Manual High School principal Larry Wooldridge needs a few lessons in public relations, and then he needs to take a class in his school’s communications magnet on the First Amendment and the free press.
That first lesson would be this — when a reporter asks you about a story involving your school, a proper response is not to question whether the incident is a story. And lesson two would be that any incident involving the words “sex” and “teacher” and “student” is ALWAYS A STORY.
So Wooldridge, and we can only guess he’s not a journalism major, decided that he didn’t want anyone on Manual’s campus talking about the sexy science teacher who got caught “parking” with a student in a handicapped spot in a public park. He couldn’t squelch the scuttlebutt on campus, but he sure could keep the school paper from focusing on the story.
I can only imagine what they’re teaching in that Communications magnet over there. Even a journalism teacher at the school, when questioned by a C-J reporter, cowered with a “No comment.” Wooldridge is hiding behind some obscure clause in the JCPS Code of Conduct, going so far as to get JCPS spokesman Ben Jackey to support his actions.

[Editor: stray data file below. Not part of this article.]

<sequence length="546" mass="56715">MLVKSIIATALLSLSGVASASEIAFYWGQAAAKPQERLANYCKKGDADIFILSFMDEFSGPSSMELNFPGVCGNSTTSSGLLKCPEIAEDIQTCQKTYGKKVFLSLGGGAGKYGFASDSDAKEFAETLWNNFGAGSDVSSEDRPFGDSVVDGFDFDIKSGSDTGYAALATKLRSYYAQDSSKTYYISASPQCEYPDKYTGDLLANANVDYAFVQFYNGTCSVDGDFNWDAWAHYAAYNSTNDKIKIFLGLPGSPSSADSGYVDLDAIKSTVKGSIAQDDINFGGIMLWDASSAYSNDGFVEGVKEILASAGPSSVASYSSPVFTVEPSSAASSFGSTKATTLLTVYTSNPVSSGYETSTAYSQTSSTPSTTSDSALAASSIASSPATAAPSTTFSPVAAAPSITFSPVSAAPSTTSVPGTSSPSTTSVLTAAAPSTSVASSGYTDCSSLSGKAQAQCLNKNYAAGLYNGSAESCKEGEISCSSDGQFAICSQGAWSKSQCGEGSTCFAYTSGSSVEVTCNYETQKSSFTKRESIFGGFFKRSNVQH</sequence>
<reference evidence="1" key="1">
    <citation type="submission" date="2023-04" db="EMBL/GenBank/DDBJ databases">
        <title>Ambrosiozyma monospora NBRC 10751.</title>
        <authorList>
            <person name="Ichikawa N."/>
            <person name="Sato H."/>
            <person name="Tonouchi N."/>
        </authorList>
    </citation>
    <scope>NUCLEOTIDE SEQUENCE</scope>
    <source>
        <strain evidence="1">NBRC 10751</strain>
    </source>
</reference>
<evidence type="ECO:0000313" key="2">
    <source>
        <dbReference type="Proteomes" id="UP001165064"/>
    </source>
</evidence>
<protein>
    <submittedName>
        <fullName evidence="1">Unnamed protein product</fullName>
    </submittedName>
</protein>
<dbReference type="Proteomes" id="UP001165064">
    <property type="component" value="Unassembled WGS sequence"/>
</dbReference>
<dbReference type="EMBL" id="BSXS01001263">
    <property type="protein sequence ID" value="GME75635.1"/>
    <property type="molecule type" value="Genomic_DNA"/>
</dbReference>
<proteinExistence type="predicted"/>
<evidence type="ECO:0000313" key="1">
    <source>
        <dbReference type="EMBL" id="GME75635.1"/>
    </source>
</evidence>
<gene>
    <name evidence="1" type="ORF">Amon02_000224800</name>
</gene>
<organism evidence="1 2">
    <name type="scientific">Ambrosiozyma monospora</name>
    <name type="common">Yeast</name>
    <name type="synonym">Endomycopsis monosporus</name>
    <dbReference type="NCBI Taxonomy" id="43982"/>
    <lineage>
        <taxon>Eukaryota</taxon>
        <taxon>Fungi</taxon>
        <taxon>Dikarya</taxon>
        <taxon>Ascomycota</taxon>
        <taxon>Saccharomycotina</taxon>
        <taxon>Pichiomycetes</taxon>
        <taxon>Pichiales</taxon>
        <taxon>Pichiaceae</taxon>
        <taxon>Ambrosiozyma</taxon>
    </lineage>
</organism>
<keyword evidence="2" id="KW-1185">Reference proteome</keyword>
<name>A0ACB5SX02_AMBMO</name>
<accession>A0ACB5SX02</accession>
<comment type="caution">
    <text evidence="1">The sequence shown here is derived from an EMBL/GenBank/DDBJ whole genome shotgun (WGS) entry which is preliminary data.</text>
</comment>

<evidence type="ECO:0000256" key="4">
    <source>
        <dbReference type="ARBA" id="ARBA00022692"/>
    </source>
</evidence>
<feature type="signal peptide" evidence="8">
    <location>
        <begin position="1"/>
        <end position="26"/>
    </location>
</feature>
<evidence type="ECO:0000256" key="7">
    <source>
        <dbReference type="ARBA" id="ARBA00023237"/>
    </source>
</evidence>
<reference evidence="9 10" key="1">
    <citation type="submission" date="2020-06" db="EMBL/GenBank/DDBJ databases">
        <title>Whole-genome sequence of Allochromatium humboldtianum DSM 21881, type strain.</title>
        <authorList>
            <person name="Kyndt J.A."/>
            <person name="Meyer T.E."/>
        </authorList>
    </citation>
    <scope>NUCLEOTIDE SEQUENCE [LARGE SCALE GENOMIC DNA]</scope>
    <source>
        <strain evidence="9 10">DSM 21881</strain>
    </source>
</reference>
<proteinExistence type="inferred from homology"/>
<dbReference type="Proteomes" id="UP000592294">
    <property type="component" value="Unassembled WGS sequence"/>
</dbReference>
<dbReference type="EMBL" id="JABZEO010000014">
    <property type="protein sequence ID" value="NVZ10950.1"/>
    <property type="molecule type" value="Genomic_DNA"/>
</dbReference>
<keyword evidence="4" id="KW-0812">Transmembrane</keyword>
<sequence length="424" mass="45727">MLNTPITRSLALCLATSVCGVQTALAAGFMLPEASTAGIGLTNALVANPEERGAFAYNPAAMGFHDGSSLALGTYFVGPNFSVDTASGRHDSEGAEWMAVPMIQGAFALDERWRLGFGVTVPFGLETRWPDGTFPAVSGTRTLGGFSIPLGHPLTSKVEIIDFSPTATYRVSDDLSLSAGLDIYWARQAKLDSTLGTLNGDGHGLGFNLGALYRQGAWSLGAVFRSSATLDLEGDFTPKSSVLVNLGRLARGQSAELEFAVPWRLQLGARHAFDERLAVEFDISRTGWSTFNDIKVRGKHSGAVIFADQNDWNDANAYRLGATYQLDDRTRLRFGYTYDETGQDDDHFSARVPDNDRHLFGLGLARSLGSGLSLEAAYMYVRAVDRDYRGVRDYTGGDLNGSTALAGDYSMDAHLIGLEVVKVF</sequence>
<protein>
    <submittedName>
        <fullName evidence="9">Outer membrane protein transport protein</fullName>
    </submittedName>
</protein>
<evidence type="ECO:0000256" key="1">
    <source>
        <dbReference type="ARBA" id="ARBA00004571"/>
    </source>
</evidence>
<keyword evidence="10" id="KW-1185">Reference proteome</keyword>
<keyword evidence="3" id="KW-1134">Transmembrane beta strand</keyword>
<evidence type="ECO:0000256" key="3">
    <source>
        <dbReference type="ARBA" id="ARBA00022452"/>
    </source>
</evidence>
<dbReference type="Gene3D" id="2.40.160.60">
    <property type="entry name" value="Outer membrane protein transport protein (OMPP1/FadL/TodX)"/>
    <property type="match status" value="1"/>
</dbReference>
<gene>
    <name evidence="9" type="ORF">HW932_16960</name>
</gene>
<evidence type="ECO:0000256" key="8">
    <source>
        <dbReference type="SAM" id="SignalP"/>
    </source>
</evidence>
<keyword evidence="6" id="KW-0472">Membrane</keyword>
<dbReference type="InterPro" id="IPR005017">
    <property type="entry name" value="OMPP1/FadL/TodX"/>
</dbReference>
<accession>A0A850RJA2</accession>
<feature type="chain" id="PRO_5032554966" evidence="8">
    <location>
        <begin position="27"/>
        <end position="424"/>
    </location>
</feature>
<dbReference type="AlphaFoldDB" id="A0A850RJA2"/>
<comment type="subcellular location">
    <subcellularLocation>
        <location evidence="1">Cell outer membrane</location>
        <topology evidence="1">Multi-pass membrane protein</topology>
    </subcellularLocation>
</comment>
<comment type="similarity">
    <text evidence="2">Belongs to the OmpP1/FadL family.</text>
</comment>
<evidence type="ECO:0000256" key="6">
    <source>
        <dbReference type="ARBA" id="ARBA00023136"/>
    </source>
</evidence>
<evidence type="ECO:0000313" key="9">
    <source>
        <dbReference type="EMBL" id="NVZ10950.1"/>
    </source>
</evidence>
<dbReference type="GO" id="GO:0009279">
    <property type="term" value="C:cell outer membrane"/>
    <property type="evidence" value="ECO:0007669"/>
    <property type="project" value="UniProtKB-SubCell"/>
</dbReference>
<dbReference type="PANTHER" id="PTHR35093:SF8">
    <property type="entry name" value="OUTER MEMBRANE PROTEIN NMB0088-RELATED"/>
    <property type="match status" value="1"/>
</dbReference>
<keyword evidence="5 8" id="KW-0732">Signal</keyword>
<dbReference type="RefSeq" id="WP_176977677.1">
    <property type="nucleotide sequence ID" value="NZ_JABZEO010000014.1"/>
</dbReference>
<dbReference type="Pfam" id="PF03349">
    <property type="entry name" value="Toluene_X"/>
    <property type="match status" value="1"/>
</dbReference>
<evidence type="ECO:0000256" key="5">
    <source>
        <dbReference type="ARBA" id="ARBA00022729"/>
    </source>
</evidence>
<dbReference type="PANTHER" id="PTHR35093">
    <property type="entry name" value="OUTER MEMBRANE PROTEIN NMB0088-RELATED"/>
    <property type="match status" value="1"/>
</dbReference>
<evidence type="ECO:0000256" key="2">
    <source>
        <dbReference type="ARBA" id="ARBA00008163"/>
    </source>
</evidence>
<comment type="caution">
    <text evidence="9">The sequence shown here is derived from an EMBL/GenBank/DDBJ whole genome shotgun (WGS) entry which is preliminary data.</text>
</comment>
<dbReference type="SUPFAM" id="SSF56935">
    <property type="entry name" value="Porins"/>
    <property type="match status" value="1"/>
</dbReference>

Sure, Mr. Wooldridge, it’s probably legal to prohibit your students from publishing the story. But it’s not right. And think about the message it sends to the students and anyone who might in the future want to take your journalism students seriously. We have a Manual graduate on board here at LouisvilleKY.com, and of course Gabe Duverge is appalled at Wooldridge’s actions.
The message is simple — you’re not serious about teaching real-life journalism and ethics over there. And that’s fine if you want to send students to college ready to write puff pieces about sports and celebrities and school-approved extracurricular activities.
What purpose does silencing the school paper serve?
Given an opportunity to give journalism students at the prestigious high school a chance to showcase their skills on a story that mattered, Manual’s administration flunked the test. And let’s hope Wooldridge learns a very public lesson — that the First Amendment is an American institution that can’t be brushed aside – even when it makes you, and your school, look bad.
P.S. To the Manual students, we here at LouisvilleKY.com would be delighted to publish the student stories on the incident involving Mrs. Shafer.